I am Britt.
Sometimes when I try and figure out who I am or where I belong, I write. Writing helps me process. It allows me to dump out my mind a little bit and sort thru some of the puzzle pieces.
Writing can also be the first step of being able to say something out loud.
I am a gloriously complex lady, I don’t think any of my loved ones would argue that.
I love team sports and cheering for people. I get overly excited for my turn to talk. (SOME would say, at times, I interrupt people. But the jury is still out..) I drink too much coffee.
I am a storyteller.
Oh, and I am a murderer.
When I was 8 years old, I went into our fridge to look for a snack. I grab a bunch of handfuls of bologna and cheese. Def going to eat some holes into the bologna and make bologna monster face masks.
Swung the fridge door shut. But the door didn’t completely shut. Before I knew what was happening..
I saw our new kitten flopping all over the room. Seizing. He had been peering in the bottom of the fridge. I had swung the door shut and slammed his head. OMFG.
I don’t remember anything else directly after that. We were being babysat. My parents weren’t home. I blacked out.
I remember telling my parents that I thought maybe the mitten rack fell over on him. I never told anyone I killed that cat till I was 17 years old.
Oh the shame in my sad kid soul. I couldn’t even say the words out loud. So I did what I was currently learning from my Irish Catholic family, meaning I shoved it down. I buried it.
Pretending something didn’t happen works for no one. If you bury it deep inside, it just bubbles over in even uglier ways, when you least would like it to.
Being afraid people will judge you for your mistakes is no way to live. I mean, people will judge you, of course. That’s what fear based people do.
I always tell small children that I LOVE it when people talk about me being my back. Because it makes me know i’m interesting and important.
Seriously though, why would you want to hang out with someone who makes you feel like you need to act perfect? That being a human being is easy and clean. That sounds like a lifetime of holding in farts.
My instinct is to hold in pain. Hide it. Fix it. Push it down. Smile… That’s what being brave is right? That’s how to be culturally appropriate, how to not make others feel uncomfortable.
It’s not brave. It’s not brave to bottle your truth in fear of what the world will think. The bravest say it out loud.
You have to say it. You have to sit with it. You have to feel it. So that you can truly let it go.
When I told my family about the kitten in later years, they were kind. Why did I decide all those years ago how everyone would react to my confession?
I don’t know if my parents already knew of not. My mitten rack cover story was pretty shoddy.
It just teaches me over and over that you can’t enjoy the benefit of love and support if you don’t let anyone in to your tiny dark attic.
I mean of course eventually they began to make fun of me. We eventually laugh about everything. Having a dark sense of humor is a coping mechanism. Make no mistake, hurting an animal isn’t funny. But when wounds heal, sometimes you have to laugh.
My sisters boyfriend even wrote a song about kittens in fridges to the tune of a Sound of Music song. He’s a jerk and it was actually pretty clever.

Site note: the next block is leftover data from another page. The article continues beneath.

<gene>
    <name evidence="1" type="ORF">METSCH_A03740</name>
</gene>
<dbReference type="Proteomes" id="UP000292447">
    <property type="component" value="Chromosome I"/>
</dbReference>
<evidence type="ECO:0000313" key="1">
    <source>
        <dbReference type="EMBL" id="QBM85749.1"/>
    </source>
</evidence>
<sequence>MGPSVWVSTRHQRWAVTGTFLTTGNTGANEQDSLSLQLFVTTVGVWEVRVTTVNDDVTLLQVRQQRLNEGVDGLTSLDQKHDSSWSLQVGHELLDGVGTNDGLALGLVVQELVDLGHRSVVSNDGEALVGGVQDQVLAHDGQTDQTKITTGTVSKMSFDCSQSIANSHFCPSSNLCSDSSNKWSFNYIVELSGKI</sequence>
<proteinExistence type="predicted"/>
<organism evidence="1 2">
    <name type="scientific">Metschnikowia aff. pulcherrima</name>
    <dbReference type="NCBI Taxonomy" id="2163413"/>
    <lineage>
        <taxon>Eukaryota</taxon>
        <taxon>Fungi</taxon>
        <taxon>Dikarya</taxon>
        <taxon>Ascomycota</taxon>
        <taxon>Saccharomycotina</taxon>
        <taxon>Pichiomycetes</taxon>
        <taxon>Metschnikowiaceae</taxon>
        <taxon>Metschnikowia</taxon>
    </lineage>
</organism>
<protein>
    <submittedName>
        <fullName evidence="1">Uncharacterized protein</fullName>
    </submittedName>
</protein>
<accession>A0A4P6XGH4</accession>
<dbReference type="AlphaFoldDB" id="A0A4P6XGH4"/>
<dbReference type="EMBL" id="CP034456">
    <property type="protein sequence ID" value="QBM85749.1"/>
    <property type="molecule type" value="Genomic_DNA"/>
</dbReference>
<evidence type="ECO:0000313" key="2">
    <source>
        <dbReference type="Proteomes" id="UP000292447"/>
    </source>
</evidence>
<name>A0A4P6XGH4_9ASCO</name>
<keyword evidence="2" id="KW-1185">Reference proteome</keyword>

Making mistakes is part of growing up. Making mistakes it part of being a parent. Making mistakes is part of being a human.
You just have to be committed to learning from them.
Whenever something isn’t working, you have to stare at it until you learn from it.
Just like when you fix your kids life for them, you stole all the lessons from them. (Still looking at you Aunt Becky.)
When I was 8, I couldn’t handle the painful emotions I felt due to my mistake. The only tool I had in my tool belt was to shut down and try to hide my giant bucket of shame.
This is why I teach Kids Yoga. It is a tool for kids to start learning about themselves at a younger age. How to calm down and process emotions by learning to calm yourself, your body and your mind. These are skills you can learn.
It gives me a platform to make sure kids hear good messaging. Here are some things I say in kids yoga that I wish my broken hearted 8 year old self could hear. Basically I just talk to her..
Dear Dark Scarlet (my adolescent stage name):
- Noses are for breathing and mouths are for eating.
- I love making mistakes. I love being the worst at stuff. Cause then when I keep coming back I watch myself get better and better and better!
- Long, slow, deep breathes calm down your body. They help send messages to your monkey mind.
- Nervous and excited are the same thing.
- I love being different.
- Laughing is medicine.
- Being kind is cool.
- We always check our I AM statements.. I am calm. I am grateful. I am happy. I am unique. I am brave. I am kind. Someone offers up and I am statement then we all say it out loud together. Sometimes we even shout it. Saying things out loud is important.
- Being a human is about getting to know yourself.
- Your body is the only house you will ever own.
- Having a strong body creates a strong life.
- Close your eyes and imagine the best version of yourself. Let go of any part of you that doesn’t believe that’s exactly who you are.
Don’t let your kid feel ashamed if they have a hard time regulating their emotions/themselves. Instead, help them understand there are tools and so much to learn that can help anyone with this skillset.
The important part is being kind and committed to yourself. And maybe if you are really brave, forgive yourself for all the times you didn’t handle everything as well as you’d liked.
Oh, and more yoga. Always more yoga.